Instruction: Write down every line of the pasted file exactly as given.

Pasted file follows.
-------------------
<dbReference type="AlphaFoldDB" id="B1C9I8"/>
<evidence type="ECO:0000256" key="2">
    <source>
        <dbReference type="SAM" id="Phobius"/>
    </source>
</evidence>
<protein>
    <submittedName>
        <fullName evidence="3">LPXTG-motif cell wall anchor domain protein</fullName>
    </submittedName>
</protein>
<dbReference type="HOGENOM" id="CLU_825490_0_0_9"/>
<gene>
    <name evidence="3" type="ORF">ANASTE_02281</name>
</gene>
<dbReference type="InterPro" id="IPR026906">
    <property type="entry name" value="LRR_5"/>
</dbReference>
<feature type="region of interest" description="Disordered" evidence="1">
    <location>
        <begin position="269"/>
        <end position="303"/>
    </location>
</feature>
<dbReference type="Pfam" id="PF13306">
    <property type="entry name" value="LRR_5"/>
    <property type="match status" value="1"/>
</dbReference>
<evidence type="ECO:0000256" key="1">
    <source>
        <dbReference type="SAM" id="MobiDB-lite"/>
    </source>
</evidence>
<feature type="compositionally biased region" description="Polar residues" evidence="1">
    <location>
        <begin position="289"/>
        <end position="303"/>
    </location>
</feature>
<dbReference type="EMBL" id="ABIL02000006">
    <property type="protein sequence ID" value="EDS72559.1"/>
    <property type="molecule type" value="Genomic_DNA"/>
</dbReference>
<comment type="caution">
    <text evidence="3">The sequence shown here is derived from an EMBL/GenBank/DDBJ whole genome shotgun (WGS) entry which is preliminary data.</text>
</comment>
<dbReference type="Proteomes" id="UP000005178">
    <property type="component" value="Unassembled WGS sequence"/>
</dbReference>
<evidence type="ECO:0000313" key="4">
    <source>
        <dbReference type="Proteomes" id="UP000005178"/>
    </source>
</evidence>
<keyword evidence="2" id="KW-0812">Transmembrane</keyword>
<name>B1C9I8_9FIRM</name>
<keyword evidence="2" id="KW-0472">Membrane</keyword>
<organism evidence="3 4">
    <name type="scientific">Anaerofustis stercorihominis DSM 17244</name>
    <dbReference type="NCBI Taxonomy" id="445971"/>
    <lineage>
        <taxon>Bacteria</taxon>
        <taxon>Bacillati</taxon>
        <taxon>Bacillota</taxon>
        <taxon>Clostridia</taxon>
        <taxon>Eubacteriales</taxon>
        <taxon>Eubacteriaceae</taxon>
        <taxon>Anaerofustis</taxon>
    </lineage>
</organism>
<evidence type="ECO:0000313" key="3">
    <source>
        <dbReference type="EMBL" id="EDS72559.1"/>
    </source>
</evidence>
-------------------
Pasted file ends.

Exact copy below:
<dbReference type="AlphaFoldDB" id="B1C9I8"/>
<evidence type="ECO:0000256" key="2">
    <source>
        <dbReference type="SAM" id="Phobius"/>
    </source>
</evidence>
<protein>
    <submittedName>
        <fullName evidence="3">LPXTG-motif cell wall anchor domain protein</fullName>
    </submittedName>
</protein>
<dbReference type="HOGENOM" id="CLU_825490_0_0_9"/>
<gene>
    <name evidence="3" type="ORF">ANASTE_02281</name>
</gene>
<dbReference type="InterPro" id="IPR026906">
    <property type="entry name" value="LRR_5"/>
</dbReference>
<feature type="region of interest" description="Disordered" evidence="1">
    <location>
        <begin position="269"/>
        <end position="303"/>
    </location>
</feature>
<dbReference type="Pfam" id="PF13306">
    <property type="entry name" value="LRR_5"/>
    <property type="match status" value="1"/>
</dbReference>
<evidence type="ECO:0000256" key="1">
    <source>
        <dbReference type="SAM" id="MobiDB-lite"/>
    </source>
</evidence>
<feature type="compositionally biased region" description="Polar residues" evidence="1">
    <location>
        <begin position="289"/>
        <end position="303"/>
    </location>
</feature>
<dbReference type="EMBL" id="ABIL02000006">
    <property type="protein sequence ID" value="EDS72559.1"/>
    <property type="molecule type" value="Genomic_DNA"/>
</dbReference>
<comment type="caution">
    <text evidence="3">The sequence shown here is derived from an EMBL/GenBank/DDBJ whole genome shotgun (WGS) entry which is preliminary data.</text>
</comment>
<dbReference type="Proteomes" id="UP000005178">
    <property type="component" value="Unassembled WGS sequence"/>
</dbReference>
<evidence type="ECO:0000313" key="4">
    <source>
        <dbReference type="Proteomes" id="UP000005178"/>
    </source>
</evidence>
<keyword evidence="2" id="KW-0812">Transmembrane</keyword>
<name>B1C9I8_9FIRM</name>
<keyword evidence="2" id="KW-0472">Membrane</keyword>
<organism evidence="3 4">
    <name type="scientific">Anaerofustis stercorihominis DSM 17244</name>
    <dbReference type="NCBI Taxonomy" id="445971"/>
    <lineage>
        <taxon>Bacteria</taxon>
        <taxon>Bacillati</taxon>
        <taxon>Bacillota</taxon>
        <taxon>Clostridia</taxon>
        <taxon>Eubacteriales</taxon>
        <taxon>Eubacteriaceae</taxon>
        <taxon>Anaerofustis</taxon>
    </lineage>
</organism>
<evidence type="ECO:0000313" key="3">
    <source>
        <dbReference type="EMBL" id="EDS72559.1"/>
    </source>
</evidence>